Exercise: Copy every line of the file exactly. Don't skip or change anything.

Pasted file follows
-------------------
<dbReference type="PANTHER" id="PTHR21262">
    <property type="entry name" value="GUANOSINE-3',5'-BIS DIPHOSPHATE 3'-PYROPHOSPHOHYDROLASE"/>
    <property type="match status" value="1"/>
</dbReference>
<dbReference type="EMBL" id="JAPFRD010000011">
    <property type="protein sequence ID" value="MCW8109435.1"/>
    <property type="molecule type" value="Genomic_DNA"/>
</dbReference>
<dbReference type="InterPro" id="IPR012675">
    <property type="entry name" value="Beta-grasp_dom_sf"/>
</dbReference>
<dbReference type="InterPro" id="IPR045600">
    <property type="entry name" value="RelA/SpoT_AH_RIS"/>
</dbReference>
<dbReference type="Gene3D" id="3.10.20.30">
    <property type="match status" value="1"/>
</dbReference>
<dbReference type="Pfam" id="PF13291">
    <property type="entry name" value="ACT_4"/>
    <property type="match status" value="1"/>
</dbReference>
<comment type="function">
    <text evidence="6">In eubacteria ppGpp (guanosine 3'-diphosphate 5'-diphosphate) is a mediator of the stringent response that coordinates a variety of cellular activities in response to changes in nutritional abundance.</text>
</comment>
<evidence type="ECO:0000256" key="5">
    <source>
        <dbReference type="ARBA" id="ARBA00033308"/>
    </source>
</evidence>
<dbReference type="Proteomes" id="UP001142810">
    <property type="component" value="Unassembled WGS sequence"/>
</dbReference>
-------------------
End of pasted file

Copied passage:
<dbReference type="PANTHER" id="PTHR21262">
    <property type="entry name" value="GUANOSINE-3',5'-BIS DIPHOSPHATE 3'-PYROPHOSPHOHYDROLASE"/>
    <property type="match status" value="1"/>
</dbReference>
<dbReference type="EMBL" id="JAPFRD010000011">
    <property type="protein sequence ID" value="MCW8109435.1"/>
    <property type="molecule type" value="Genomic_DNA"/>
</dbReference>
<dbReference type="InterPro" id="IPR012675">
    <property type="entry name" value="Beta-grasp_dom_sf"/>
</dbReference>
<dbReference type="InterPro" id="IPR045600">
    <property type="entry name" value="RelA/SpoT_AH_RIS"/>
</dbReference>
<dbReference type="Gene3D" id="3.10.20.30">
    <property type="match status" value="1"/>
</dbReference>
<dbReference type="Pfam" id="PF13291">
    <property type="entry name" value="ACT_4"/>
    <property type="match status" value="1"/>
</dbReference>
<comment type="function">
    <text evidence="6">In eubacteria ppGpp (guanosine 3'-diphosphate 5'-diphosphate) is a mediator of the stringent response that coordinates a variety of cellular activities in response to changes in nutritional abundance.</text>
</comment>
<evidence type="ECO:0000256" key="5">
    <source>
        <dbReference type="ARBA" id="ARBA00033308"/>
    </source>
</evidence>
<dbReference type="Proteomes" id="UP001142810">
    <property type="component" value="Unassembled WGS sequence"/>
</dbReference>